For Nat Price it was worse than a day wasted. It was windy and cold aboard the 55-foot charter boat Ethel. The party of 16 he had organized was tired after long predawn drives from as far away as Philadelphia and Culpeper, Va.

They caught no fish. The mackerel they hoped would be running were now here around Indian River inlet on the Delaware chunk of the Eastern Shore, and it was just as dead on the long run south to Ocean City.

Some members of the party were seasick from the rolling of the big wooden boat; the trip was terminated early at 11 a.m. without a strike. Rain squalls piped up on the dispiriting run back to port. But worst of all was the final indignity, parting with the $245 charter fee, payment for a day of misery.

"All of our party felt we had been ripped," said Price. "I felt like I was in a public relations office. When we arrived there was a girl on the dock who kept telling us, 'Oh, it could be a good day . . . I've got a feeling.'"

Price, a Wheaton insurance salesman who has been fishing for two years, mostly with charter skippers, was the victim of a misunderstanding common to newer anglers.

"I've talked to experienced fishermen and they told me that some skippers will call and let you know if the fish aren't running. I understand a good captain will do this," Price said.

Not so, except in rare instances, calls to chartermen revealed.

Lloyd Lewis, who has worked the Talbot Street pier in Ocean City long enough to have a fix on what's done and what isn't, put it this way: "Sometimes the fish come in overnight. I don't think it's my responsibility to call a party and say the fishing's not red hot . . . they (the fish) may show up tomorrow.

"It's like saying 'let's go to the Orioles' and then getting mad if the Orioles don't win. If you want to be assured of fish, go to the fish market and buy them."

Which is not to say there are no options for the angler.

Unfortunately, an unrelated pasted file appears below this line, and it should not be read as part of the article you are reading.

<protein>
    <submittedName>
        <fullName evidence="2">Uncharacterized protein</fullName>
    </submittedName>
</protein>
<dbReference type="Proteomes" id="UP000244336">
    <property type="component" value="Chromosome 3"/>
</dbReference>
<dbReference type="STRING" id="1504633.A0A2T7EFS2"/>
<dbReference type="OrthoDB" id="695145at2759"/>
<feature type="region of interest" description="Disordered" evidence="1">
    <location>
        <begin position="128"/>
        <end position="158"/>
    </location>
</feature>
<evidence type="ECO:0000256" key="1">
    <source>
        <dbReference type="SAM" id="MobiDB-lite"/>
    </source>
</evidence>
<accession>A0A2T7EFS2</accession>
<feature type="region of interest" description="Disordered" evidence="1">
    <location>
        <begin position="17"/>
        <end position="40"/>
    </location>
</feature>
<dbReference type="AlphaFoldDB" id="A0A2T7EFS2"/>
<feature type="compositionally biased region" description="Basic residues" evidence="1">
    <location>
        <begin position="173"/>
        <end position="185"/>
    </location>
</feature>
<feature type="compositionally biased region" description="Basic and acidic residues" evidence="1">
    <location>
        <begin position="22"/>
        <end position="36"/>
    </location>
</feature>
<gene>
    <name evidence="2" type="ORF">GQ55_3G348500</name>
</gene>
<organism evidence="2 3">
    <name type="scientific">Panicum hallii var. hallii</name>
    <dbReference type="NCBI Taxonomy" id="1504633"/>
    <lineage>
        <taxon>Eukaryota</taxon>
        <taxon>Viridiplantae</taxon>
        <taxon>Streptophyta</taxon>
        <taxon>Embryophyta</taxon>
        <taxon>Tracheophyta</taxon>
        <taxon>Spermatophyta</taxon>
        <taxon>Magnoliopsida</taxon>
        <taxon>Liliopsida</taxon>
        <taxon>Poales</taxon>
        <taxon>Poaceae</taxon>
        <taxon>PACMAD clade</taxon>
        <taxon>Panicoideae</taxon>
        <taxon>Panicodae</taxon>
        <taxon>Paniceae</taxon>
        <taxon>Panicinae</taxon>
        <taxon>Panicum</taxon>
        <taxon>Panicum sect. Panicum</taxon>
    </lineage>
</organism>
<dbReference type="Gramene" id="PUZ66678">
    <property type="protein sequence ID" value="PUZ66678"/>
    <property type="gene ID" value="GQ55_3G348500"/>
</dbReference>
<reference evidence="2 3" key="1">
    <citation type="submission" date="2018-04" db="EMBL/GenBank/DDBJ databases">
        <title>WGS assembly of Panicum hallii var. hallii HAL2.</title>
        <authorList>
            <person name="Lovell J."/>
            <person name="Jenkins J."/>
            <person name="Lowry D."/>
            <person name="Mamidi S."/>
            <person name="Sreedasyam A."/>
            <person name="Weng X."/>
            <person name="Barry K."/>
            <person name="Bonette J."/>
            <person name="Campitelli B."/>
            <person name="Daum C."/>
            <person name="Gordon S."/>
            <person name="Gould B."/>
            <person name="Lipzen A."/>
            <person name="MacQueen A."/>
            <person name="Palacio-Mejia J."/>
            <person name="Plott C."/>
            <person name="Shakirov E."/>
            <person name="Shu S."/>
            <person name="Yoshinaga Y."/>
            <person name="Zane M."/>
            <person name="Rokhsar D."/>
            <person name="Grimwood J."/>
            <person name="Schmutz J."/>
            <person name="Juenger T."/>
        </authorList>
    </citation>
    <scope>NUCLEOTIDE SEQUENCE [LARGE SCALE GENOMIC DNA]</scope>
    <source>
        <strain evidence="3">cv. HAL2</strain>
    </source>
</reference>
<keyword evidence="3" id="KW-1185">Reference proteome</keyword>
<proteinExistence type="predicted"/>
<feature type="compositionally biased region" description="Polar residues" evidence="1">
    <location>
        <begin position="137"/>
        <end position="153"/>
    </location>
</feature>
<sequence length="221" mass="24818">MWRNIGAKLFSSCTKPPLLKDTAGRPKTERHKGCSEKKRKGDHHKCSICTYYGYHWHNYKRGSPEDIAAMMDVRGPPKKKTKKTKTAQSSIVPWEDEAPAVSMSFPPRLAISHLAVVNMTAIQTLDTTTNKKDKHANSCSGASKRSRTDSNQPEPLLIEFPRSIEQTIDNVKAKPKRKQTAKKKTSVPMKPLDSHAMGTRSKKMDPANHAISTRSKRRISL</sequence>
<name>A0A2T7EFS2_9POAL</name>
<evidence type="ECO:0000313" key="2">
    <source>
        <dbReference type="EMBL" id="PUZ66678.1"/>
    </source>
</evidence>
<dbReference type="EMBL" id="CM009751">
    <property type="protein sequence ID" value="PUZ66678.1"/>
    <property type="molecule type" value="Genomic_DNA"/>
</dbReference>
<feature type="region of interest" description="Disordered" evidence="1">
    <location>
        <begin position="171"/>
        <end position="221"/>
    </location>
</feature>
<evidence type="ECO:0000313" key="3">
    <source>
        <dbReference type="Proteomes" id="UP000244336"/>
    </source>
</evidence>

Most charters are set up well in advance, and most skippers harbor no grudges if a party cancels out by phone by phone with a minimum of 24 hours' advance notice. It's not hard to find out whether the fish you're after are available - the major papers have weekly fish reports and word-of-mouth travels fast. If it looks grim for your trip, call your skipper. He'll generally give you the straight story and offer the option of cancellation.

Still more charters are canceled at the dock, either because of bad weather or lousy fishing prospects.

BEn Betts was the skipper who carried Price and his party.

"When they got here they said, "We hear there's no mackerel.' I said, 'I don't knwo how anyone knows because no one's been fishing yet.' But I told them they had their choice, either go or stay. We could be heroes or chumps, and we all wound up chumps."

Betts said he wouldn't have blinked if the party had backed out at the dock, and there would have been no charge for the cancellation.

But Betts followed a long-standing rule of chartermen when he charged full fare once the trip was on.

As Captain Nick Morris, who works out of Chesapeake Rod 'n' Reel, put it: "If we leave the harbor and put the lines in the water, you've bought the trip."

Price and his partners bought their trip and Price, for one, says he'll fish charter boats again. Next time he'll probably consider his prospects more carefully before climbing aboard.

Only one thing is worse than getting skunked, and that's having to pay for it.